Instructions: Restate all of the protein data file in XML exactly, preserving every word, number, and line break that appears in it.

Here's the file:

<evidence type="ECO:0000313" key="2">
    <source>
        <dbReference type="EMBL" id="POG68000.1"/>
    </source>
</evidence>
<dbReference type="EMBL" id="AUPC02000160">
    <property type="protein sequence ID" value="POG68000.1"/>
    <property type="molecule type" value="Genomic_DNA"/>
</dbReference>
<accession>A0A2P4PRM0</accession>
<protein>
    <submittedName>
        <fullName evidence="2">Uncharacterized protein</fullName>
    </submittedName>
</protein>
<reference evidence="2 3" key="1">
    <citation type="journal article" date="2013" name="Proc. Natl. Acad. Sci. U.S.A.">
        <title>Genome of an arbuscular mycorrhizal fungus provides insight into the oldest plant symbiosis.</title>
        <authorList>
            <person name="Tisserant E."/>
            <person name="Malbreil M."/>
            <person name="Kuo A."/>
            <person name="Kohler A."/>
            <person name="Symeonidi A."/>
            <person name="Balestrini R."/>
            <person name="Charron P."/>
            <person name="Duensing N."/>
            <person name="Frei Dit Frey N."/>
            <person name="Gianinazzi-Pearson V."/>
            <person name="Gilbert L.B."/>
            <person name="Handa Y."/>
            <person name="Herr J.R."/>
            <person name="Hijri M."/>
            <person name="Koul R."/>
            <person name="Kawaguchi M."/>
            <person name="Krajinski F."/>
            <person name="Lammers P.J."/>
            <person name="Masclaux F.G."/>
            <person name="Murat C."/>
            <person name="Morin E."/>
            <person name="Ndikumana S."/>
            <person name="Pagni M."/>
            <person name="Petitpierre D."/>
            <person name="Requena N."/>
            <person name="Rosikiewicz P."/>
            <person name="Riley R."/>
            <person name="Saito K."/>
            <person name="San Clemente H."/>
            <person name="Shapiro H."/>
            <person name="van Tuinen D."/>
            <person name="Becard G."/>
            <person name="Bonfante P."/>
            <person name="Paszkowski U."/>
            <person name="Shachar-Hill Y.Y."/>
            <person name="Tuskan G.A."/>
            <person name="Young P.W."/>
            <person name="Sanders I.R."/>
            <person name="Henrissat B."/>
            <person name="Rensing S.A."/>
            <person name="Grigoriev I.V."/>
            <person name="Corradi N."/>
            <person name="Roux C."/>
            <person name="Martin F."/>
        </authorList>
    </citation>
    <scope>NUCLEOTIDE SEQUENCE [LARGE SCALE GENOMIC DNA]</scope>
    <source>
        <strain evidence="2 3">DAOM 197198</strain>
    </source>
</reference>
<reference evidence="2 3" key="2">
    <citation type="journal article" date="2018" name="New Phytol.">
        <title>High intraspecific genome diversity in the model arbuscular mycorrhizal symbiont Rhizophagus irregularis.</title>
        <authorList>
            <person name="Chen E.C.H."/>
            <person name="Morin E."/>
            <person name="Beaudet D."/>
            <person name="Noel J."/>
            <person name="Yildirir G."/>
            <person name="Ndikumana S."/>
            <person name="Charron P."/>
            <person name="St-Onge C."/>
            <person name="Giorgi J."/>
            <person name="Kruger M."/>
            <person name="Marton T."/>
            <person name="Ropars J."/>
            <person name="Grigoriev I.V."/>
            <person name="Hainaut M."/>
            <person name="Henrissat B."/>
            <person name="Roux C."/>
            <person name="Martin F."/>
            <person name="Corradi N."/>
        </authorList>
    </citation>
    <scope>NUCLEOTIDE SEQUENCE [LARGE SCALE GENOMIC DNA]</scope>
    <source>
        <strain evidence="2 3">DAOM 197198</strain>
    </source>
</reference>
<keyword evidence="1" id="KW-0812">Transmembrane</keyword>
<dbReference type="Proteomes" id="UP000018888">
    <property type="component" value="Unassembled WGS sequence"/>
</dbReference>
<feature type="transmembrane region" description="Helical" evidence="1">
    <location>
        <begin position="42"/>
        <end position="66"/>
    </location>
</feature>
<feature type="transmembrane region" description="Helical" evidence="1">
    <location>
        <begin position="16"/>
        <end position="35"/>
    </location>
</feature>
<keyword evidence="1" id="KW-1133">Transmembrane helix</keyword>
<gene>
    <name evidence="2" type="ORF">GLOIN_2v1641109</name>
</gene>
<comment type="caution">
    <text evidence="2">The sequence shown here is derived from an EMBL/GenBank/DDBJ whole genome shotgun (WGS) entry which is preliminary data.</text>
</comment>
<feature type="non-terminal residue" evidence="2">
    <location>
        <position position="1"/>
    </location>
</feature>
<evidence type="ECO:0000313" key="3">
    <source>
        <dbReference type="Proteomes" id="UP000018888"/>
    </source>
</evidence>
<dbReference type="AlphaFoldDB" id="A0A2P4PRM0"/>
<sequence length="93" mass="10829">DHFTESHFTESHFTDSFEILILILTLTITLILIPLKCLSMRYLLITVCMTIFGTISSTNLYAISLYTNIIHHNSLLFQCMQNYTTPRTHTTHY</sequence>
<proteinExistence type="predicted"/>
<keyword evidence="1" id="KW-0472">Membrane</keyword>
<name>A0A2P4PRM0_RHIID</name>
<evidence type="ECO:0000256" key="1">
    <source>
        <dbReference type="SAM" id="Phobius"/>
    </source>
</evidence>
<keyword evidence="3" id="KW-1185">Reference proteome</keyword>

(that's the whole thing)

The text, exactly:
<evidence type="ECO:0000313" key="2">
    <source>
        <dbReference type="EMBL" id="POG68000.1"/>
    </source>
</evidence>
<dbReference type="EMBL" id="AUPC02000160">
    <property type="protein sequence ID" value="POG68000.1"/>
    <property type="molecule type" value="Genomic_DNA"/>
</dbReference>
<accession>A0A2P4PRM0</accession>
<protein>
    <submittedName>
        <fullName evidence="2">Uncharacterized protein</fullName>
    </submittedName>
</protein>
<reference evidence="2 3" key="1">
    <citation type="journal article" date="2013" name="Proc. Natl. Acad. Sci. U.S.A.">
        <title>Genome of an arbuscular mycorrhizal fungus provides insight into the oldest plant symbiosis.</title>
        <authorList>
            <person name="Tisserant E."/>
            <person name="Malbreil M."/>
            <person name="Kuo A."/>
            <person name="Kohler A."/>
            <person name="Symeonidi A."/>
            <person name="Balestrini R."/>
            <person name="Charron P."/>
            <person name="Duensing N."/>
            <person name="Frei Dit Frey N."/>
            <person name="Gianinazzi-Pearson V."/>
            <person name="Gilbert L.B."/>
            <person name="Handa Y."/>
            <person name="Herr J.R."/>
            <person name="Hijri M."/>
            <person name="Koul R."/>
            <person name="Kawaguchi M."/>
            <person name="Krajinski F."/>
            <person name="Lammers P.J."/>
            <person name="Masclaux F.G."/>
            <person name="Murat C."/>
            <person name="Morin E."/>
            <person name="Ndikumana S."/>
            <person name="Pagni M."/>
            <person name="Petitpierre D."/>
            <person name="Requena N."/>
            <person name="Rosikiewicz P."/>
            <person name="Riley R."/>
            <person name="Saito K."/>
            <person name="San Clemente H."/>
            <person name="Shapiro H."/>
            <person name="van Tuinen D."/>
            <person name="Becard G."/>
            <person name="Bonfante P."/>
            <person name="Paszkowski U."/>
            <person name="Shachar-Hill Y.Y."/>
            <person name="Tuskan G.A."/>
            <person name="Young P.W."/>
            <person name="Sanders I.R."/>
            <person name="Henrissat B."/>
            <person name="Rensing S.A."/>
            <person name="Grigoriev I.V."/>
            <person name="Corradi N."/>
            <person name="Roux C."/>
            <person name="Martin F."/>
        </authorList>
    </citation>
    <scope>NUCLEOTIDE SEQUENCE [LARGE SCALE GENOMIC DNA]</scope>
    <source>
        <strain evidence="2 3">DAOM 197198</strain>
    </source>
</reference>
<reference evidence="2 3" key="2">
    <citation type="journal article" date="2018" name="New Phytol.">
        <title>High intraspecific genome diversity in the model arbuscular mycorrhizal symbiont Rhizophagus irregularis.</title>
        <authorList>
            <person name="Chen E.C.H."/>
            <person name="Morin E."/>
            <person name="Beaudet D."/>
            <person name="Noel J."/>
            <person name="Yildirir G."/>
            <person name="Ndikumana S."/>
            <person name="Charron P."/>
            <person name="St-Onge C."/>
            <person name="Giorgi J."/>
            <person name="Kruger M."/>
            <person name="Marton T."/>
            <person name="Ropars J."/>
            <person name="Grigoriev I.V."/>
            <person name="Hainaut M."/>
            <person name="Henrissat B."/>
            <person name="Roux C."/>
            <person name="Martin F."/>
            <person name="Corradi N."/>
        </authorList>
    </citation>
    <scope>NUCLEOTIDE SEQUENCE [LARGE SCALE GENOMIC DNA]</scope>
    <source>
        <strain evidence="2 3">DAOM 197198</strain>
    </source>
</reference>
<keyword evidence="1" id="KW-0812">Transmembrane</keyword>
<dbReference type="Proteomes" id="UP000018888">
    <property type="component" value="Unassembled WGS sequence"/>
</dbReference>
<feature type="transmembrane region" description="Helical" evidence="1">
    <location>
        <begin position="42"/>
        <end position="66"/>
    </location>
</feature>
<feature type="transmembrane region" description="Helical" evidence="1">
    <location>
        <begin position="16"/>
        <end position="35"/>
    </location>
</feature>
<keyword evidence="1" id="KW-1133">Transmembrane helix</keyword>
<gene>
    <name evidence="2" type="ORF">GLOIN_2v1641109</name>
</gene>
<comment type="caution">
    <text evidence="2">The sequence shown here is derived from an EMBL/GenBank/DDBJ whole genome shotgun (WGS) entry which is preliminary data.</text>
</comment>
<feature type="non-terminal residue" evidence="2">
    <location>
        <position position="1"/>
    </location>
</feature>
<evidence type="ECO:0000313" key="3">
    <source>
        <dbReference type="Proteomes" id="UP000018888"/>
    </source>
</evidence>
<dbReference type="AlphaFoldDB" id="A0A2P4PRM0"/>
<sequence length="93" mass="10829">DHFTESHFTESHFTDSFEILILILTLTITLILIPLKCLSMRYLLITVCMTIFGTISSTNLYAISLYTNIIHHNSLLFQCMQNYTTPRTHTTHY</sequence>
<proteinExistence type="predicted"/>
<keyword evidence="1" id="KW-0472">Membrane</keyword>
<name>A0A2P4PRM0_RHIID</name>
<evidence type="ECO:0000256" key="1">
    <source>
        <dbReference type="SAM" id="Phobius"/>
    </source>
</evidence>
<keyword evidence="3" id="KW-1185">Reference proteome</keyword>